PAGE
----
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Challenge test of an Automatic Machine for the Non-Destructive Detection of Integrity Defects in Blister Containers

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Andrea Simonetti, Director Business Development, QA & Validation Manager – Bonfiglioli Engineering S.p.A., a TASI GROUP Company

Container Closure Integrity Testing (CCIT) for pharmaceuticals, has significant relevance in terms of quality, safety and correct functionality of drug products. Also, it is linked both to financial aspects and to the image of the manufacturing company.

In this context, the use of dye solutions, such as methylene blue, in combination with extended application of negative pressure levels (vacuum), is an industrial standard named Dye Ingress Test, that is widely used, throughout the pharmaceutical field, to determine containers integrity defects and to reject containers that do not conform to specifications. Dye Ingress Test, due to its destructive nature, does not allow complete examination of the entire production; for this reason, it is generally performed on samples, at regular intervals, during the production cycle. In reason of this, when containers, that do not conform to integrity specifications, are detected, the entire batch (or at least a substantial portion of it) is rejected. Therefore, none of the containers produced, between two successive sampling stages, are placed on the market, since real testing has not been performed and it is assumed that the integrity status is equal to that of the small sample examined. Furthermore, this approach is unquestionably linked to the subjectivity of operators, who visually inspect the reference containers, to check whether there is any dye solution inside them. Finally, further limitations, linked to the use of this approach, include the randomness of the process, the total cost and the low sensitivity of the measurement.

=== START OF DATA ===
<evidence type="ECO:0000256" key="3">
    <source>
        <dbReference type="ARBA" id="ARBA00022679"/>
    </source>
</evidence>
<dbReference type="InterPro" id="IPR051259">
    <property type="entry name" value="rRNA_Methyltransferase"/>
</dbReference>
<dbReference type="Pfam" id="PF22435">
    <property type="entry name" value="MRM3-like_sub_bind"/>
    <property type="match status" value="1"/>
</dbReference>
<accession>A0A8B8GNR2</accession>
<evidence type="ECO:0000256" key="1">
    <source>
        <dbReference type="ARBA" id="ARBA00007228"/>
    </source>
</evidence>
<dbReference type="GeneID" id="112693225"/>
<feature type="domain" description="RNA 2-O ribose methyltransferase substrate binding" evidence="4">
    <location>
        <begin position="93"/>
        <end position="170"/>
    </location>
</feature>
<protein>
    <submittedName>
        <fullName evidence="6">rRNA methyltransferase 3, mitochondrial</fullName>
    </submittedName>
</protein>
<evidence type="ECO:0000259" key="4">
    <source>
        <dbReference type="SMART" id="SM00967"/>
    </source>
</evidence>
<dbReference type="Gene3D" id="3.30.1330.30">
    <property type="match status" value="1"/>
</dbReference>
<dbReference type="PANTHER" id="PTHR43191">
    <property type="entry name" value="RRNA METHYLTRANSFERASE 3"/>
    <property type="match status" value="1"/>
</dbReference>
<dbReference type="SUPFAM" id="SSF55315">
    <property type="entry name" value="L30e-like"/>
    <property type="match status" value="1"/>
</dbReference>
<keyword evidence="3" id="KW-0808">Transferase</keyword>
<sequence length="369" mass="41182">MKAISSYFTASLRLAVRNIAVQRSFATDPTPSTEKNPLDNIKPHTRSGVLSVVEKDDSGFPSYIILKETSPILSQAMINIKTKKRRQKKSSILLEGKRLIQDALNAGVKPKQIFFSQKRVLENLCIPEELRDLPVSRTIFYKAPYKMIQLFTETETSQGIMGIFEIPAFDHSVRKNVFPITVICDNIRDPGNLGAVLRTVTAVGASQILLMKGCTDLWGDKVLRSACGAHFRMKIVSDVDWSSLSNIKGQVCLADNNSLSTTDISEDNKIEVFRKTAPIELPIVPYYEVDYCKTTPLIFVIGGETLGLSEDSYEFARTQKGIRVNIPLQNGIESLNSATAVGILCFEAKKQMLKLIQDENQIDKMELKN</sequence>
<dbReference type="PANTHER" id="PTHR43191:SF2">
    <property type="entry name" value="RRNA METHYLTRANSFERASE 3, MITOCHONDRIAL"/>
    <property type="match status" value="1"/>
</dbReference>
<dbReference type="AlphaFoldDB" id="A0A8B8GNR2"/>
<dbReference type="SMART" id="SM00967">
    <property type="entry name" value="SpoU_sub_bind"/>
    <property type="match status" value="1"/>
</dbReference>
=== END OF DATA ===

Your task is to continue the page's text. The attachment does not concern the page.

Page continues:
The use of non-destructive CCIT methods, removes the aforementioned limitations, allowing a targeted, objective and holistic investigation of the production. This guarantees the reduction of costs connected to reuse of tested samples, that cannot otherwise be placed on the market, thus helping to increase productivity, quality and company image.

This article, describes an innovative method for non-destructive CCIT, which is applied to ALU-ALU “blister” type pharmaceutical containers (Figure 1) with 10 cavities, hereafter referred to as Cij cells (i=1, j=10). Each of these cells, has a diameter of 17mm and contains 1 tablet for oral use.

Below is a case study, which aims to determine the reliability, repeatability and sensitivity of the method.

Figure 1. Blister Container

Description of the machine

Carrying out the case study, required the use of a “LF-BLI” automatic machine (see Figure 2), that is designed to perform CCIT on sachets or blister pharmaceutical containers and to be installed in laboratories or research and development departments. LF-BLI, comprises a hermetic testing chamber, inside which CCIT is performed (Figure 3) and is composed of:

a top mobile part, that supports the data acquisition system (S_ACQ) and can be moved manually between two positions, respectively opening and hermetic closure conditions, for loading and unloading containers undergoing CCIT

a bottom fixed part, that holds containers to be tested in position in a housing plate.

 

Figure 2. LF-BLI automatic machine

Figure 3. Testing Chamber

LF-BLI, is connected to a vacuum generation system (Pump) and is equipped with an electronic pressure regulator (EPR), that allows accurate monitoring and adjustment of the vacuum levels generated inside the testing chamber.

LF-BLI, also, provides the capability to test several containers at the same time, depending on their physical and dimensional characteristics. The machine, is equipped with a user interface (HMI) which can be used to configure the whole process and display the results of the CCIT by a graphic matrix.

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